Are you in the mood for listening to an old favorite track but you don’t remember exactly where you’ve stored it? Have you just bought yourself a new Mac or iPhone and you want to sync your favorite playlists without unpredicted file deletion or unnecessary duplicates, in just a couple of minutes? Then maybe you should give iPod.iTunes a try.
'But, why should I even bother with downloading and installing another piece of software when the classic, reliable Apple iTunes can do all the synchronization work for me?' you might genuinely ask. The answer is simple: apparently, Apple’s iTunes and iPod features seem to be a perfect match, and they could also offer you a lot of flexibility but sometimes, when it comes to a very precious track, you might feel that you need a plus of security regarding the data transfer.
However, to completely understand what I’m talking about just think of all the times you wanted to clone or back up an entire iPod or just to transfer an iTunes library from one Mac to another. Things probably worked quite well up to the end but the fear that iTunes would not copy your entire library or that it might delete some of your iPod’s playlists may have also crossed your mind, at least once, which is why you might want to take a few moments to see what iPod.iTunes is all about. The Looks
The interface is simple. You have a menu bar with four tabs that allow you to quickly access the following windows: "Settings," "Synchronize," "Tools," and "Registration," all of which we will describe in a few more words as follows.
The "Settings" tab is designed to allow you to choose the desired type of synchronization. As such, you can opt for 'Songs & Playlists', 'Song (manual copy)', 'Songs' or simply 'Playlists', either from iPod to iTunes or the other way around.
In case you decide to perform a song or a playlist synchronization, the application offers you access to more advanced options, like the possibility to pick up a target folder.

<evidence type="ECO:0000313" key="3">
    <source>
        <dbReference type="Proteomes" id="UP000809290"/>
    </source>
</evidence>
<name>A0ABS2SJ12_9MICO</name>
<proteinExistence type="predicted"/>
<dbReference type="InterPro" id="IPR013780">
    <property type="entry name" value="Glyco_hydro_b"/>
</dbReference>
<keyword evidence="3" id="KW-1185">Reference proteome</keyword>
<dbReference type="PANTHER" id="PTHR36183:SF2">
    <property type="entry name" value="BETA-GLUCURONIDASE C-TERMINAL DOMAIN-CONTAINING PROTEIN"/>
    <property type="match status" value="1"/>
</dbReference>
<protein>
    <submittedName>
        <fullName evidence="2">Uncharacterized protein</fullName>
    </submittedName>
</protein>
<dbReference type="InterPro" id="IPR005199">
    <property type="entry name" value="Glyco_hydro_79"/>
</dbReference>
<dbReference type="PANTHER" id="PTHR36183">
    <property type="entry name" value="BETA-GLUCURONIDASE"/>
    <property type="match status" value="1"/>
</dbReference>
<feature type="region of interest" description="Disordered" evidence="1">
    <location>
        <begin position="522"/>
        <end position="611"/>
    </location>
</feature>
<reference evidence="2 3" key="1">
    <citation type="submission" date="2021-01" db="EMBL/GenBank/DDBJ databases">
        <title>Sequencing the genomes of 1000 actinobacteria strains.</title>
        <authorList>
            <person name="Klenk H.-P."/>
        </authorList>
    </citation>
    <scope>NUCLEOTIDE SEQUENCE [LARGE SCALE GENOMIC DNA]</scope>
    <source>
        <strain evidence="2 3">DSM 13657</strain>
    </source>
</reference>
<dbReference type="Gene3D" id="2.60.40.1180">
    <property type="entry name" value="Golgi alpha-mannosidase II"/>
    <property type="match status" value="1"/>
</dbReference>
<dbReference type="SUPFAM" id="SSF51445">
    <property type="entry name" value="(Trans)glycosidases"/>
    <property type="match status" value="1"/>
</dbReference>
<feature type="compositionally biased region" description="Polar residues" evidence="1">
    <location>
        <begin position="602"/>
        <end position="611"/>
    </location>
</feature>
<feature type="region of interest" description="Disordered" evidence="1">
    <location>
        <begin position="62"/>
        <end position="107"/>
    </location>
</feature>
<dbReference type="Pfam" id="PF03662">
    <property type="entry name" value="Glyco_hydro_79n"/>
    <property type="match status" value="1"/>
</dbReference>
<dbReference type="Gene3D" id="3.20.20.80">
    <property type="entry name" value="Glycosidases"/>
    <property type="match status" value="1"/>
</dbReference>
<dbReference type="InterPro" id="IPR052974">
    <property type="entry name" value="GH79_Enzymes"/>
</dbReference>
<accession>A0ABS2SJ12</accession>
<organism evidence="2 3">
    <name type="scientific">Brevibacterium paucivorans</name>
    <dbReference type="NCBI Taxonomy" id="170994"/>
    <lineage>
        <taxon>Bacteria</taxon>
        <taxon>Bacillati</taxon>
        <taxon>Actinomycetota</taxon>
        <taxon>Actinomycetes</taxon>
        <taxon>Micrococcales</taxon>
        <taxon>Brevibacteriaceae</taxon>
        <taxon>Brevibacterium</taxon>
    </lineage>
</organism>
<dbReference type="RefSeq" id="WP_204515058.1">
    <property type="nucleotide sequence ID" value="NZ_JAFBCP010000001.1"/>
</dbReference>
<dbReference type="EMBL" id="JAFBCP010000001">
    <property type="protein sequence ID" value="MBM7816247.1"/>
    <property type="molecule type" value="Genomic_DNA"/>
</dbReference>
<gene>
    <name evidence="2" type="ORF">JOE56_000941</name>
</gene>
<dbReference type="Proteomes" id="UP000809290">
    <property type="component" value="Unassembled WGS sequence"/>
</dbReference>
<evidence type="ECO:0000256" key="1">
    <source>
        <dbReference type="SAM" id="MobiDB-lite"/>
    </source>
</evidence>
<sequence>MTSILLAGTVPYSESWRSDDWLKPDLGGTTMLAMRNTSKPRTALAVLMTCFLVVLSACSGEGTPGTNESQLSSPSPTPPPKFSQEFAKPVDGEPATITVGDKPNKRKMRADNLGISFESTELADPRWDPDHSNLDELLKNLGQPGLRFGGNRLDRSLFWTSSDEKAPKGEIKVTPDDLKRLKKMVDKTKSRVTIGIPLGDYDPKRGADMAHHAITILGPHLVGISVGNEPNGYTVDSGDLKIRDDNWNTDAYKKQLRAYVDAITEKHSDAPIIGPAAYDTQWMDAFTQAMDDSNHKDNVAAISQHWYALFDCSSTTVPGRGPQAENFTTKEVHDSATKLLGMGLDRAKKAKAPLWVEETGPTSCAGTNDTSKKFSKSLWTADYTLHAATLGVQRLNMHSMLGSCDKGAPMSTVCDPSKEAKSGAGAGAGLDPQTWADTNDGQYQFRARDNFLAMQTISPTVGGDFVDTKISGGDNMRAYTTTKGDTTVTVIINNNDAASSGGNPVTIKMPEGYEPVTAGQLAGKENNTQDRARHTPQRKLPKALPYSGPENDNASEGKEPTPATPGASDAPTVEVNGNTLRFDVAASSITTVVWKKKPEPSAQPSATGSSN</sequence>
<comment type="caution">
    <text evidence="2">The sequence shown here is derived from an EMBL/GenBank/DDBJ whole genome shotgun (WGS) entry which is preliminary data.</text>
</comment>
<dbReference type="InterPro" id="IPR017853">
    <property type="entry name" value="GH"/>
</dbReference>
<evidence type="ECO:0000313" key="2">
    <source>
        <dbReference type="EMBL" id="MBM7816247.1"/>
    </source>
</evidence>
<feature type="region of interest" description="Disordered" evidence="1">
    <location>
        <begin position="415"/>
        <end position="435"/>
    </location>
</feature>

In the second tab of the menu bar, "Synchronize," iPod.iTunes has a 'Log & Guide Display' section where you can see alternatively either the current operations (written in black) or some tips and tricks (written in blue). To actually start a sync process you have to click on the 'Sync' button at the bottom of the page. After the synchronization is finished, the 'Log & Guide Display' will indicate 'Ready'. To cancel a sync process you can click the 'Eject iPod' button, and once the 'iPod ejected' message appears you can disconnect the device cable.
Moving along, the "Tools" window offers you advanced options like finding disconnected songs in the iTunes library or deleting iTunes playlists that start with a certain prefix.
Finally, the last tab in the menu bar, "Registration," represents a quick guide and a presentation of the purchase options. The Works
In a nutshell, iPod.iTunes evaluates the source for the type of content it can handle (like songs, videos, podcasts and/or playlists) and quickly decides whether or not to add missing content to the target, by avoiding the duplicates as much as possible. The nice thing about it is that, unlike iTunes' own one-way mirror-synchronization feature, iPod.iTunes guarantees that nothing will be deleted during synchronization.
Another plus when it comes to this piece of software is the fact that it can transfer song-dependent Meta data like 'My Rating', 'Last Played', 'Play Count' or album artwork. Moreover, as previously mentioned, it provides 8 synchronization modes, so as to meet the needs of even the pickiest of users.
Finally, the application offers you the possibility to inspect/listen to songs and videos before you choose to copy them and you can also enjoy the date and time-stamped playlists that are automatically added in the target files. For those who haven't discovered yet what these are all about, note that they are special files that contain the playlist entries of the songs that were copied during the synchronization process. The Good
This type of synchronization is especially useful if you want to synchronize your iTunes library to an iPod that is iTunes-synced with another iTunes library. Also worth mentioning is the fact that the app works completely independent of your iTunes and iPod settings, so that iTunes won’t wrongfully delete some precious content on your device. The Bad
iPod.iTunes copied files are named in the same manner as in iTunes, because the application doesn’t overwrite any existing ones. This could also be considered a good thing, if we were to take into account consistency, but it might become a bit confusing at the same time.
As a plus, the software is truly made for Mac, as the developer itself states. None of the so-called 'Windows-ported applications' that aim to behave like a Mac app will be completely compatible, as opposed to iPod.iTunes. The Truth
The program could be a nice and fancy alternative to the classical iTunes when it comes to playlist transfer, and that's because it will copy only songs that are not already in the target files, thus avoiding duplicates. However, if you do have the time to sort and revise the playlists manually, you may probably think twice before you decide to spend $39.90 to purchase it. Here are some snapshots of the application in action: